What’s involved in building a data centre?

It’s a growing industry here in the UK and is providing plentiful new employment opportunities for technical professionals with the right skill set. Data centres look certain to become an increasingly important feature of the UK technology industry, with several locations being explored as possible new hubs. 
 
The Rise Of Data 
 
The surge in demand for data centres has largely been driven by the increased adoption of cloud computing services. With many organisations now relying on cloud-based software, platform and infrastructure, the volume of data being generated and processed each day has risen exponentially. Alongside the growing popularity of IoT (Internet of Things) devices in many homes and offices, and the roll-out of the 5G network, cloud-based data processing and storage needs to catch up, and fast. 
 
Growing Opportunities In This Sector 
 
As a result of the need for more data centres, there are plenty of employment opportunities to be had. One positive benefit of building data centres is that they will likely be located in geographically diverse areas, rather than grouped together in the London and South-East regions. 
 
A data centre needs to be located where there is great infrastructure (a single centre can use as much energy as a small town), as well as a large population, and this could well mean a welcome employment boost for many overlooked areas of the UK. With the need for data centres set to grow and grow, there are opportunities for investment in new territories such as the Middle East and Asia, too.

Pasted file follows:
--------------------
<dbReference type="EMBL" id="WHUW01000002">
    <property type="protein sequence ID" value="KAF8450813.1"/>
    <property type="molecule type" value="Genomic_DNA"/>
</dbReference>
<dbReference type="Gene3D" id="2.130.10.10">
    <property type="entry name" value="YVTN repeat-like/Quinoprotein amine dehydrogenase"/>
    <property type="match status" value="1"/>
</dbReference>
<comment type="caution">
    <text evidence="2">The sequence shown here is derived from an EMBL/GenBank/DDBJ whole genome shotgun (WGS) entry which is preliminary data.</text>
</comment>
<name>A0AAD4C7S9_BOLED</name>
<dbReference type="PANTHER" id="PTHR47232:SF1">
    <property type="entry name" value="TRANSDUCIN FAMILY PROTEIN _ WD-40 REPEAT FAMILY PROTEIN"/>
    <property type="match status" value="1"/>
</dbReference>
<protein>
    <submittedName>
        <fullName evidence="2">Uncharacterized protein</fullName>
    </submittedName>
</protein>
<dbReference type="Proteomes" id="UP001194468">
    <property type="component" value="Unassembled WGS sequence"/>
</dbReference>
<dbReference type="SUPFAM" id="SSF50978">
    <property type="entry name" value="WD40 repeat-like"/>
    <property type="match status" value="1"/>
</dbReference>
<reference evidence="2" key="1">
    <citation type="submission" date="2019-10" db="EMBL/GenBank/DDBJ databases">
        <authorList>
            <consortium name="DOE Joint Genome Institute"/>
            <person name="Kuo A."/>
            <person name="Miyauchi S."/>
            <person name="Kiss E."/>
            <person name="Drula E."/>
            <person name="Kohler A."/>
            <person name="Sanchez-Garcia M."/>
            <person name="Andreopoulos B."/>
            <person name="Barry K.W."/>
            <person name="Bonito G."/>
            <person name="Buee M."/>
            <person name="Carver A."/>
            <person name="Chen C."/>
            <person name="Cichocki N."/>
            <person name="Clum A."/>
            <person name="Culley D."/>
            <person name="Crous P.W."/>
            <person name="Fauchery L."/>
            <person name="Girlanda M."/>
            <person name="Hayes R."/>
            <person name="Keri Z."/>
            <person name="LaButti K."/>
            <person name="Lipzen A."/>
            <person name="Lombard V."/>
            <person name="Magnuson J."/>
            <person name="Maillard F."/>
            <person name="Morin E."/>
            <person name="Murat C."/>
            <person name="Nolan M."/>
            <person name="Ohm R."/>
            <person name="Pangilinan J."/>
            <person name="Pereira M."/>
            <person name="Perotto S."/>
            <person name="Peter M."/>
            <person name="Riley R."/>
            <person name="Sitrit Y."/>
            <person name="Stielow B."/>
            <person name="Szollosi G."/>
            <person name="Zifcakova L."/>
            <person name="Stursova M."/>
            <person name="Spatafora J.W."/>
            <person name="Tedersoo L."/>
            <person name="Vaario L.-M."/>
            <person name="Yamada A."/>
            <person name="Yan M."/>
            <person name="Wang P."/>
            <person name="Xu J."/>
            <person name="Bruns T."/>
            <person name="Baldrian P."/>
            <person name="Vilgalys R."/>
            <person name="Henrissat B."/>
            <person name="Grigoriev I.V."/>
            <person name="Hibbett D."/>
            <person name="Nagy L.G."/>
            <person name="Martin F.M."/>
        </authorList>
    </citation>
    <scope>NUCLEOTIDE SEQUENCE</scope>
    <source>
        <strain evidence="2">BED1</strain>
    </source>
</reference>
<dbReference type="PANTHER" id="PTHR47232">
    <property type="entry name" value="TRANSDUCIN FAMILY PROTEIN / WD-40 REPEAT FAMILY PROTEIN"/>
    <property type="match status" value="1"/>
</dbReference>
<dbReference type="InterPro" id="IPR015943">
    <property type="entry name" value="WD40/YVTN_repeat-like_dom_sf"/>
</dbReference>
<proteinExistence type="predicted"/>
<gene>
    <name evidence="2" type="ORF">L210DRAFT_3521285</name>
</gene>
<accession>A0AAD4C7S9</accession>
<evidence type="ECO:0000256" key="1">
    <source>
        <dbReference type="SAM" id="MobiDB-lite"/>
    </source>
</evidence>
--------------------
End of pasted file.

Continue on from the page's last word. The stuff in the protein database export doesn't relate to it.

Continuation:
Building A Data Centre 
 
As we have already mentioned, a data processing centre needs to be in the right location, with access to people and essential infrastructure. Yet beyond these basic requirements, the building of these centres is evolving. 
 
Power is a critical consideration for data centres, and a lot of this energy is used simply to keep the hardware at a cool, functional temperature. Whereas traditional data centres expended a kilowatt of cooling energy for every kilowatt of server power, the newest centres can now keep their servers at a temperate climate for a tenth of their processing energy. Techniques such as hot or cold aisle containment help to make these crucial energy savings possible, alongside higher “air on” server temperatures and other innovative new methods. 
 
Indeed, sustainability is now firmly at the heart of new data centre development, with the rise of “green” data centres located in naturally colder climates such as Iceland, and the growing use of renewable energy as power sources. This change has been led by customer demand, indicating a more eco-friendly approach from big corporations. 
 
It makes good business sense, too, as renewable energy can often be a more cost-efficient choice. And the greener approach doesn’t end there: new data centres are being built with recycled materials where possible, minimising waste and optimising efficiency. Even excess or wasted heat can be recycled, allowing centres to maximise sustainability and clients to meet their environmental policy commitments, too. 
 
Hire The Best Talent For This Sector 
 
The growth of the data processing and storage centre sector means that companies will have hiring challenges in store. With decades of experience in technical specialised recruitment, Clear Recruitment can ensure that you enter the new age of data centres with the finest talent on board. Discover how the expert team at Clear Recruitment can help you to find and attract the best candidates by getting in touch on 020 3355 4054 or at info@clear-recruitment.co.uk.